Google Search Engine Changes Have More Issues than Answers for Writers

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Google search optimization changes have effected nearly everyone on the web one way or another

Google’s algorithm, Panda I and II, update hit many article content sites rather hard. Google advised that less than 15% of websites on the internet were affected by changes they implemented. The giant search engine created an algorithm for search engine optimization or results to display informative and quality content instead of dribble from content farms and scraped information. These changes were an attempt to clean up websites described as content mills. Did the roll out of Google’s algorithm create more issues than answers for writers?

Two cycles for variations

Google performed their search engine optimization changes in two different cycles, Panda I and Panda II. There were some article content sites hit harder than others when it came to the Google search engine optimization clean up activity. According to many that found their content on the out, it wasn’t a fair play. The details of the algorithm and information being used for the Panda updates are a Google search engine close kept secret.

The first cycle of new search engine optimization changes effected article content sites such as Suite101.com and HubPages. Many internet users were surprised that the site Ehow was only minimally effected by the first roll out of Google search engine optimization modifications. Internet users believed that the article content site Ehow was one of those article content sites that Google was speaking of when they wanted to level the playing field and remove keyword and SEO stuffing articles on the web that provided little if any useful information for search engine optimization results or search engine ranking skewed results.

The second cycle of the Panda roll out showed Ehow was a site that felt the brunt of the blow. Did Google rise to the occasion and realize they missed some of the things they were trying to clean up with their first Panda update? Reviewing sites before the roll out and sites after the roll out left more issues than answers for writers.

There are a couple of issues that have been identified with Google’s new search engine optimization algorithm that permits a lot of great quality articles to be penalized and many not so great articles or content to be ranked high in website search engine rankings in error. Search engine bots evaluate the content for the Google algorithm ranking mechanism which may be a major part of the concerns of internet users and freelance writers.

Search engine bots have identified video and loads of pictures along with ads as non-useful or poor quality information. Unfortunately, this material on a webpage will rank it lower than a webpage without a lot of monetization and other material according to Google’s algorithm, regardless of the article content. Terrific quality articles may be misidentified using this course of review for search engine ranking marketing evaluation.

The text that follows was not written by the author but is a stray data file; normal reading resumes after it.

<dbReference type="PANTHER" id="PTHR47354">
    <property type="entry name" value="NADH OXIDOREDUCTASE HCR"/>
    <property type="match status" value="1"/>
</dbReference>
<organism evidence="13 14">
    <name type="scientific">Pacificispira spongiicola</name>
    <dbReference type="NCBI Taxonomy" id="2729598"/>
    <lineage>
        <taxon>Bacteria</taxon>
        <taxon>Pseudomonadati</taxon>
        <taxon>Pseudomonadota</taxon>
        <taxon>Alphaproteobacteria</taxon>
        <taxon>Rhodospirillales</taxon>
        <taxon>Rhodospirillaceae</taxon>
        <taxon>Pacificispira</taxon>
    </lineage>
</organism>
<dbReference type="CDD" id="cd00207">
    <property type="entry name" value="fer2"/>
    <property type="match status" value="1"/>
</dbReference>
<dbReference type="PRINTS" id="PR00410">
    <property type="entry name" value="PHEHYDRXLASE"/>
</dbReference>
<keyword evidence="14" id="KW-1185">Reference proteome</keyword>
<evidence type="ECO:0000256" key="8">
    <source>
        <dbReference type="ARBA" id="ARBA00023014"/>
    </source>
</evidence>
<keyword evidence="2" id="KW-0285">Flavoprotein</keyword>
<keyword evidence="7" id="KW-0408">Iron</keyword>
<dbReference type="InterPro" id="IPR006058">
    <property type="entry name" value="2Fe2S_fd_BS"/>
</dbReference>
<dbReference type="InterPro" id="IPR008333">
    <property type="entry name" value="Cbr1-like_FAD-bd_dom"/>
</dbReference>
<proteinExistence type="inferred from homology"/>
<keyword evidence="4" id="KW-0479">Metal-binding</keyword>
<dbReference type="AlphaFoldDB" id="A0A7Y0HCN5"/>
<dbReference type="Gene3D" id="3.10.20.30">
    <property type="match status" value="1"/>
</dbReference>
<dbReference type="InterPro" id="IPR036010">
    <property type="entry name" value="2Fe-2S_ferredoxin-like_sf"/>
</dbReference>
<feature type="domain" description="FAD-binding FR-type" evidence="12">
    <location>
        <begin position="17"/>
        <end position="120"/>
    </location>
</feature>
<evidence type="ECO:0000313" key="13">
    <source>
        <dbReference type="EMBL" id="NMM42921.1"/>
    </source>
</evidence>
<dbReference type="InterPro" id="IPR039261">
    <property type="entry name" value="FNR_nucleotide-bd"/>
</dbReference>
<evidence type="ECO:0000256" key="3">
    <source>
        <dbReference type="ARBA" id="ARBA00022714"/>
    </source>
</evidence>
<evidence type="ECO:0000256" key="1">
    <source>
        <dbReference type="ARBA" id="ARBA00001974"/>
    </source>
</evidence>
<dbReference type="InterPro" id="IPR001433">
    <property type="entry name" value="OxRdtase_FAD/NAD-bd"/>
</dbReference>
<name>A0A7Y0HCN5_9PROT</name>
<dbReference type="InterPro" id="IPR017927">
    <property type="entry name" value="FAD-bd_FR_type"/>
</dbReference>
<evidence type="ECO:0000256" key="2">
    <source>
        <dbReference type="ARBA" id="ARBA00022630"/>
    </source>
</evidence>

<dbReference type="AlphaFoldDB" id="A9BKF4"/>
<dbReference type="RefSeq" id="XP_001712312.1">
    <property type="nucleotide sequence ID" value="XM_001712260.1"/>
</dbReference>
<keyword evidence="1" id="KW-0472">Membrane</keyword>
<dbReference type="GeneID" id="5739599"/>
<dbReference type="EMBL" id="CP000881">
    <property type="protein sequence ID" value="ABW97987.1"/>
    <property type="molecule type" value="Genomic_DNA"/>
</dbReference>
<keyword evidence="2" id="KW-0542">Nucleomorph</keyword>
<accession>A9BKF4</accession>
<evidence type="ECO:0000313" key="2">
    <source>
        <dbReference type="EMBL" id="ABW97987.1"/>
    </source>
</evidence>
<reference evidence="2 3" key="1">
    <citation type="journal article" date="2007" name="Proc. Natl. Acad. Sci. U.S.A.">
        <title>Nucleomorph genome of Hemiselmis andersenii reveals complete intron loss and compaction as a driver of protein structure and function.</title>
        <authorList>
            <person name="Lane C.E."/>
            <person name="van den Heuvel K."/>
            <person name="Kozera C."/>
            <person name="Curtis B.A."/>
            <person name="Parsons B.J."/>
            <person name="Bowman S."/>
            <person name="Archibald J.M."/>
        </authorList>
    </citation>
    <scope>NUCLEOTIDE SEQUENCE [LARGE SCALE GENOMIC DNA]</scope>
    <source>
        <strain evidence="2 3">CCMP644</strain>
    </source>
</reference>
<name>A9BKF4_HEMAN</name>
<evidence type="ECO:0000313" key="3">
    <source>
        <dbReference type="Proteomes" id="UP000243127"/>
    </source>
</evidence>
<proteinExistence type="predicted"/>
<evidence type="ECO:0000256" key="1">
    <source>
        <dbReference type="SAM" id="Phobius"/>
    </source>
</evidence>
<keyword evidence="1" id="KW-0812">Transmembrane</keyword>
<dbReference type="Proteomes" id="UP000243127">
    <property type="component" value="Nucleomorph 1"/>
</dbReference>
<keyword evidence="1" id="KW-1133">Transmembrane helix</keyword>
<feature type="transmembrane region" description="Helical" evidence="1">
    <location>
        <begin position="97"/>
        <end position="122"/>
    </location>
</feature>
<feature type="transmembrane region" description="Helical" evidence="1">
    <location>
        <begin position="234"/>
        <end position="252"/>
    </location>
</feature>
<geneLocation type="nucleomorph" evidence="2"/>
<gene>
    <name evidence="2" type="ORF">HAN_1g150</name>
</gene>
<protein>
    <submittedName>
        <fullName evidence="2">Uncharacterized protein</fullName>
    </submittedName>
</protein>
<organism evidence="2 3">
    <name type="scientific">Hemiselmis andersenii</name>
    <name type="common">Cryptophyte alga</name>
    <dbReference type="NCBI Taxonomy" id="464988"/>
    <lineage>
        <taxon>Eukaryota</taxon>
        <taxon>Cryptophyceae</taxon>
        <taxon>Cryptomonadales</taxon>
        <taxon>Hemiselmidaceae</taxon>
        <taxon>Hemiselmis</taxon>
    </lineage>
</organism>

Depending upon how you set up your page of content could determine if the bots will find your info useful or identified as a content mill or something similar and lower your search engine ranking. Therefore, the roll out is not really identifying quality content, but how the information is reflected on the page. This is important for a lot of article content sites and offers more issues than answers for writers.

Webpages for the site Ehow are created in a rather simple format. They have ads, but the article content runs uninterrupted down the center of the page which the search engine bots love. All Ehow pages are created identical which may account for why there was not a lot of information effected by the first Panda update. What changes were made to Panda II to identify Ehow articles and sort quality from non-quality information has not been released by Google.

Other sites such as HubPages allow users to create their own format of webpages. If a freelance writer submits an article or publication and selects an arrangement that the search engine bots identify through search engine optimization as low quality, the information is flagged or removed from web search engine ranking results. However, the same article or information could be configured differently and identified as quality content and remains in the search engine results as high quality content.

The same can be said for blogs or websites search engine ranking and their organization. You could have a great website, but your landing page is identified as monetized, poor quality and put in the column for content mills and you are ranked incorrectly as low quality which has more issues than answers for writers.

Another issue is identical information published in more than one location. There are many article content sites, such as Bukisa, which allows previously published content to be submitted for publication. How is the algorithm addressing these article content sites?